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I'll probably get some dislikes for this, but I thought that Seven Deadly Sins was extremely unoriginal.  It reminded me of every other show in its genre with excessively strong characters (both pro and antagonists) with very static personalities.  Sure, it catered to its intended audience but it was in no way original. 

 

I did greatly enjoy Knights of Sidonia however. .I thought it to be pretty original,  well crafted, and enjoyable. It was a great Space Opera.

 

Now, let's take a moment to think. The genre of Seven Deadly is a fighting genre. It has fans that have come to expect certain things (overpowered characters, often extreme personalities, monologues, extreme battles nearly every episode,  omnipotent villians, etc). It is a well established genre with many titles (DBZ universe, Fairy Tail, AoT, etc). If you hold to the expectations, you really will have a difficult time being original  (not impossible, but harder).  Now, Sidonia is a space opera which is not really a major genre.  In comparison, they are fairly uncommon. The expectations are typically, space and spaceships, usually major issue (political, war, etc)...annnnnd that's about it. There is quite a bit of leeway with this genre in how the story is constructed which can lead to more variety and originality.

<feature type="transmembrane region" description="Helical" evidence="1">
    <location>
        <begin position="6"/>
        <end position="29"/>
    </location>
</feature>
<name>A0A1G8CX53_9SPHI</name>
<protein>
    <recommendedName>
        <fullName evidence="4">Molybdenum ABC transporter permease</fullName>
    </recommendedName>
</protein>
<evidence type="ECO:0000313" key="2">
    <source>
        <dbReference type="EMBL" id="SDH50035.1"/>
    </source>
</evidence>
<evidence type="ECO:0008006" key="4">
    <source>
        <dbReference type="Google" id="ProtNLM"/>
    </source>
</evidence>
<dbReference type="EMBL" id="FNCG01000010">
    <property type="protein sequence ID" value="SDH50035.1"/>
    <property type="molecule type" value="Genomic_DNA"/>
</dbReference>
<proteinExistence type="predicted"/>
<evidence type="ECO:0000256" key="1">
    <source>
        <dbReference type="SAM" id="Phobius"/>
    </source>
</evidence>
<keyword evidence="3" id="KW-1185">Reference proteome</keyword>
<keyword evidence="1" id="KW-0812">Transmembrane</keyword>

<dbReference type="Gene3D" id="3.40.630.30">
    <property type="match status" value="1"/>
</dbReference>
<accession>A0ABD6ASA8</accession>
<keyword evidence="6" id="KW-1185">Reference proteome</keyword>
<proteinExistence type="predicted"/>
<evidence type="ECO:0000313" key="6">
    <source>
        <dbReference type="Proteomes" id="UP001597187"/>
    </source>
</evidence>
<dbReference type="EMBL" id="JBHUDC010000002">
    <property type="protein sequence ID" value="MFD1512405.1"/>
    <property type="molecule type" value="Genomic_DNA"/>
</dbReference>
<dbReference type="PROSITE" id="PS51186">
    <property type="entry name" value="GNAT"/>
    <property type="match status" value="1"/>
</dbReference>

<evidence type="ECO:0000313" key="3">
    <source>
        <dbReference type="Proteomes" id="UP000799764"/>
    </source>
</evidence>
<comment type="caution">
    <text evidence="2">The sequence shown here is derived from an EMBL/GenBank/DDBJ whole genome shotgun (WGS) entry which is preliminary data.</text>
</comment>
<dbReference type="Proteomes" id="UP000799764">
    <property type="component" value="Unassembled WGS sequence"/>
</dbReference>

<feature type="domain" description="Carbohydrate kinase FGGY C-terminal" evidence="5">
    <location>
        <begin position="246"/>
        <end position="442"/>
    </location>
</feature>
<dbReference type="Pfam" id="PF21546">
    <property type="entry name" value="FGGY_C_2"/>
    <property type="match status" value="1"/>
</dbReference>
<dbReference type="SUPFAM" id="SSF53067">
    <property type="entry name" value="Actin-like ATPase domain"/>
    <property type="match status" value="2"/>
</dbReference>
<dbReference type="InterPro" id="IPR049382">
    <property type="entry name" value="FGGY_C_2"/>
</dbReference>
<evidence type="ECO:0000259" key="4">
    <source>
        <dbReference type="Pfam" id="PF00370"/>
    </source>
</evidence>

Therefore, if you really consider it all, if Netflix targeted more of the smaller genres or subgenres they would likely be able to actually create more "original" shows. That being said, the tried and true fighting genre checklist is an easy way to make money.... who can blame them there? A successful business makes a profit after all.

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I don't see how Netflix could ever establish a dynamic that would produce good anime at the volume necessary to also be good for a significant amount of profit for a company the size of Netflix.  As a publicly-traded, US company they HAVE to put shareholder value (i.e. profits) first.  A much smaller, anime-only company might be able to focus on producing good anime - especially if it were non-US or privately held and the owners were actually interested in doing it.  But I just can't see a company like Netflix pulling it off.